Noah Frick-Alofs/Daily Senior Staffer
Sand: In the words of Anakin Skywalker, it’s coarse, rough, irritating and gets everywhere. And thanks to a forklift and U-Haul truck, Vertigo Productions now has 3,000 pounds of it.
The sand creates the beach setting of “Rip Current Water Entry,” a play that follows four young adults working as lifeguards and grappling with concerns about the future as the summer draws to a close. The show opens at Shanley Pavilion on Thursday at 7:30 p.m. and runs through Nov. 9.
According to Communication senior and show writer Dora Grossman-Weir, towns with wealthy tourist populations offer an interesting opportunity to explore class dynamics. While two of the lifeguards in the play work at the beach club as a way to pass time, their coworkers depend on the job to pay their bills and support their families.
Grossman-Weir said many details in the script have been shaped by Communication junior and show director Sydney Johnson, who is from Martha’s Vineyard, the Massachusetts island where the story takes place.
“It’s been insane because (Martha’s Vineyard) is the most precious thing in the world to me, and now I get to share it with this community,” Johnson said. “All the nuances of it and the things that I love about it — it’s just incredibly thrilling, and I feel so lucky to have this vehicle to do that with (Grossman-Weir), who feels the same way.”
Grossman-Weir describes “Rip Current Water Entry” as a production that’s “full of laughter until it’s suddenly not.” Up until a week before the opening, she was still tweaking dialogue to ensure jokes are meaningful and reveal how characters redirect their discomfort.
According to the senior, work on the script began during a yearlong playwriting course where she asked classmates to share the issues and fears that most occupied their minds.
“I wanted to write something that feels true to this particular moment in time and in history and the anxieties of the world,” Grossman-Weir said. “I also wanted to write with the casualness and the vernacular of people my age, and not try to make the language feel formal or heightened while tackling big issues.”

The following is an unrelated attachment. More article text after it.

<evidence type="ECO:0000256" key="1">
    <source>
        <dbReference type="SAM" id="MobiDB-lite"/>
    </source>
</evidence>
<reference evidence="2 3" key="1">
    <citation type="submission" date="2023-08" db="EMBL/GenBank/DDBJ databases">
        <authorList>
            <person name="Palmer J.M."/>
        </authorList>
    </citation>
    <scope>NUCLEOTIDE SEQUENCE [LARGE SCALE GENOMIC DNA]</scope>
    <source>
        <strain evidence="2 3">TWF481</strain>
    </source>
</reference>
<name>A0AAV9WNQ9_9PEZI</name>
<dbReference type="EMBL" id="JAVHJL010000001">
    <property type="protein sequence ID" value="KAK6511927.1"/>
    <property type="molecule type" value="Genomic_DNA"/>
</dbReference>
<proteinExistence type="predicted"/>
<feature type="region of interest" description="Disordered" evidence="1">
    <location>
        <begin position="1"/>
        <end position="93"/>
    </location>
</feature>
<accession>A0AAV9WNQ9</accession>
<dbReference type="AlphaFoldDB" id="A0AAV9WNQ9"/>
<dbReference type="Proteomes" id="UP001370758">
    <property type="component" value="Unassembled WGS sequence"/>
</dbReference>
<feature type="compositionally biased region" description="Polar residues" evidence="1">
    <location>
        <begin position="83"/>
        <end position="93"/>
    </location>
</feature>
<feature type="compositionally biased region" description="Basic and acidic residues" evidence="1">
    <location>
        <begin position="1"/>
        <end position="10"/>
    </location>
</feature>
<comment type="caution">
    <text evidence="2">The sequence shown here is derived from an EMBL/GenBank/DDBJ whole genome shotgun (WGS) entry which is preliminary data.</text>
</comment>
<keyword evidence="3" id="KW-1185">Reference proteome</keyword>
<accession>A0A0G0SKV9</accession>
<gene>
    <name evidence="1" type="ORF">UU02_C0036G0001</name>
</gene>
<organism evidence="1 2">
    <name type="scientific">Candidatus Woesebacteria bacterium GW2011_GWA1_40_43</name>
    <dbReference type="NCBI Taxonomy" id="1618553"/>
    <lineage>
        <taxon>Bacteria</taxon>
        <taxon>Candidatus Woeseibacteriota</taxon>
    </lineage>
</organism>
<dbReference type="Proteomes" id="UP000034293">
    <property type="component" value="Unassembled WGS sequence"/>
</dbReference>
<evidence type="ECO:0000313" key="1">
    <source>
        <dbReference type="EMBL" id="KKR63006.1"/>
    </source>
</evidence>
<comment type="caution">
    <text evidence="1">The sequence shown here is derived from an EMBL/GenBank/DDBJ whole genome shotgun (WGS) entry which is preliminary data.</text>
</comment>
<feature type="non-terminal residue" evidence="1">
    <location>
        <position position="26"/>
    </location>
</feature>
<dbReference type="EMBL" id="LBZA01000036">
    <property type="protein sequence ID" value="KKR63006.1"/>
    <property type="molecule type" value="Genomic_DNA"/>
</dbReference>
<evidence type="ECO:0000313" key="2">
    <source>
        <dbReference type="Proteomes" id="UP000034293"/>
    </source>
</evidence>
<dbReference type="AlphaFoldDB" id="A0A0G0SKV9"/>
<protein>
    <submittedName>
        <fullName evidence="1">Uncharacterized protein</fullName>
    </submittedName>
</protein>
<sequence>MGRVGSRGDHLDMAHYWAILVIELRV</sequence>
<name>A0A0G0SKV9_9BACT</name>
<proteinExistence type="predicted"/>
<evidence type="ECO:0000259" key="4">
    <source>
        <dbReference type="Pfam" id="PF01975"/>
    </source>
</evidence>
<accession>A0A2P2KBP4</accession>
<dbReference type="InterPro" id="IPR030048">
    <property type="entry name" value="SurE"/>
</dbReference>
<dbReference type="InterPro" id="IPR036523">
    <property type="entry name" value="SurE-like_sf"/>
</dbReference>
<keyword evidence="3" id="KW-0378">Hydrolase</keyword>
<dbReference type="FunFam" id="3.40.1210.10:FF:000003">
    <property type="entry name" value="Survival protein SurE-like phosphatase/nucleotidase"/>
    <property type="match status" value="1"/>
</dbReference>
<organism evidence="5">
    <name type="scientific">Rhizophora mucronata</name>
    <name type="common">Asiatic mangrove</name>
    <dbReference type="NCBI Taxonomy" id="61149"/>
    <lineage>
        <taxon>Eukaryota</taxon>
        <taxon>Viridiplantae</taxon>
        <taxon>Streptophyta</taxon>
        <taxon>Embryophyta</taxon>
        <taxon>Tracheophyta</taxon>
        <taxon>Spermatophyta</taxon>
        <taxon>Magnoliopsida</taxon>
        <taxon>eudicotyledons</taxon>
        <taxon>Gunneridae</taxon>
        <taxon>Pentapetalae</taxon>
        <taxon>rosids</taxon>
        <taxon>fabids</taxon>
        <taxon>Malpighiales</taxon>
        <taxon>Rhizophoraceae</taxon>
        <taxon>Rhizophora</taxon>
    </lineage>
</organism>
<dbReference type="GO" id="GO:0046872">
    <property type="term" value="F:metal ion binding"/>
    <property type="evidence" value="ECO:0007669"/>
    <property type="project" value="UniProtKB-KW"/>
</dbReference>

When approached from a personal level, Grossman-Weir said a lot of today’s “big-ticket buzz words,” including the #MeToo movement, teenagers’ party habits, toxic masculinity and class issues, are much more complicated than they are often portrayed.
She added that while many people view her generation as “shallow and unkind,” “Rip Current Water Entry” highlights the often overlooked ways young people look out for each other.
At Northwestern, Communication sophomore and show producer Rick Hilscher said students are often cast as parents or older adults. He said he thinks audiences will find something truthful in a production where teenagers play teenagers and connect to the anxieties they actually face.
Johnson added that as young people in the audience watch the four lifeguards at this beach club struggle with various internal and external conflicts, she wants them to realize it’s okay to cut themselves some slack.
“I hope that they can accept that it’s really hard to be this age,” Johnson said. “It’s the most tumultuous time of our lives. We’re just learning how to be adults right now. And while it feels like the whole world is already on us, we’re just about to step into it.”
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